However, it really should depend on the question one should answer.

On another note: When assuming MCAR is appropriate, then imputing under MAR is appropriate, is it not? So, I’m still struggling to think of a case where a complete-case-analysis would be a my first idea.

You are certainly right that if I’m interested in the treatment policy estimand (what happens as a consequence of assigning a treatment irrespective of actual intake/adherence), imputing missing future longitudinal data “as if patients had continued treatment” (when we know that is definitely not the case) does not make sense. In this scenario, you’d want to impute the values we would have observed, which means the off-treatment values the patient had (but which we did not measure). That probably means these values would be worse than if the patients had continued treatment. The trickiest scenario is, if the patients then start a new therapy that is not part of the trial (like in the estimands for diabetes paper I linked) or if you do not know that they did.

That is one of the attractions of the approach you describe: considering stopping the study treatment as a negative outcome. Or in estimand language: a composite estimand strategy. And just to spell it out for some that might stumble on this thread: That does not imply that you must then dichotomize your data into treatment success or failure (aka “responder” vs. “non-responder”). There’s plenty of good proposals for ordinal outcomes and even staying on a continuous scale (e.g. the trimmed means approach).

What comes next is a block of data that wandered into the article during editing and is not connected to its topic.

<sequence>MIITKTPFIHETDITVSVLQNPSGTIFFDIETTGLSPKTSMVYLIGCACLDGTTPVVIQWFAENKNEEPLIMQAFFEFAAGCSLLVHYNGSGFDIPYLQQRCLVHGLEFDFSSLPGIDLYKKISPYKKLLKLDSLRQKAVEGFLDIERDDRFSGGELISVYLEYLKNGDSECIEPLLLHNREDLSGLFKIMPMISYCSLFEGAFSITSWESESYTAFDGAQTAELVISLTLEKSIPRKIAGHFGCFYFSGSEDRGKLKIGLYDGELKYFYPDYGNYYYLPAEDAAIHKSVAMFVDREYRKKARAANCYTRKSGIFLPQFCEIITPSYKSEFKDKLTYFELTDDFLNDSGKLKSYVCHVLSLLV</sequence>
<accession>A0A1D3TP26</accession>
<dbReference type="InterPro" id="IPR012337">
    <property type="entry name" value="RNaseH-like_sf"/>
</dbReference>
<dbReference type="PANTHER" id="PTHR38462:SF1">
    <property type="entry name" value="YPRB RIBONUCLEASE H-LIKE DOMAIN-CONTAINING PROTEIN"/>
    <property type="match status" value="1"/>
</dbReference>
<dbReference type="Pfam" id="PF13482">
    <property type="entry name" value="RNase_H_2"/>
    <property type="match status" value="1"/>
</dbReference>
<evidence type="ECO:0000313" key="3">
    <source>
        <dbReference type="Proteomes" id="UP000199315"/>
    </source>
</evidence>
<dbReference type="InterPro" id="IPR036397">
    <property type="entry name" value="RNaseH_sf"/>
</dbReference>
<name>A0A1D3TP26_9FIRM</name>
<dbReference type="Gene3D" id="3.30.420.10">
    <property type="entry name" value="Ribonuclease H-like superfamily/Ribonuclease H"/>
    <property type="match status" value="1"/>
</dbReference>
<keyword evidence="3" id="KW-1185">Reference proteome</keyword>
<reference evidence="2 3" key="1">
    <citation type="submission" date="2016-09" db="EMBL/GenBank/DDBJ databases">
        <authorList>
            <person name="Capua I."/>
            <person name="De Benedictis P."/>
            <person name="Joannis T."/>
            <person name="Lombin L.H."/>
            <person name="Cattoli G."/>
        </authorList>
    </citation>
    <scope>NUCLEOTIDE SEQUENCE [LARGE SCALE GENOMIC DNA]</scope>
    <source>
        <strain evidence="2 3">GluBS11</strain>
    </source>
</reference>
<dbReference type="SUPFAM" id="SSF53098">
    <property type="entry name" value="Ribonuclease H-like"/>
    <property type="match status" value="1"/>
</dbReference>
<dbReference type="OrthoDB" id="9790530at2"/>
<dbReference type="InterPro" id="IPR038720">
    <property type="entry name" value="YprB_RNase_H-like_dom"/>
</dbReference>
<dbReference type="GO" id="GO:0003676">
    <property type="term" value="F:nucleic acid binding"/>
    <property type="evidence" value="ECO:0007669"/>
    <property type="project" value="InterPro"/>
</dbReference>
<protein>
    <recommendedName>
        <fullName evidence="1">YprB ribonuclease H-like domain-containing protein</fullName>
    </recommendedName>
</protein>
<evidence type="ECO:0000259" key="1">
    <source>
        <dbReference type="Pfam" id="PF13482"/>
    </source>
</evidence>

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Again, thank you Bjoern for taking the time to answer. You have certainly helped me to put some of my thinking straight - and I will take all your advice in consideration moving forward. I think I will have to do some simulation work to really get my head around what really happens when data is missing under different conditions and different approaches to imputation are used - and I have a feeling that I will end up closer to your approach. Thank you!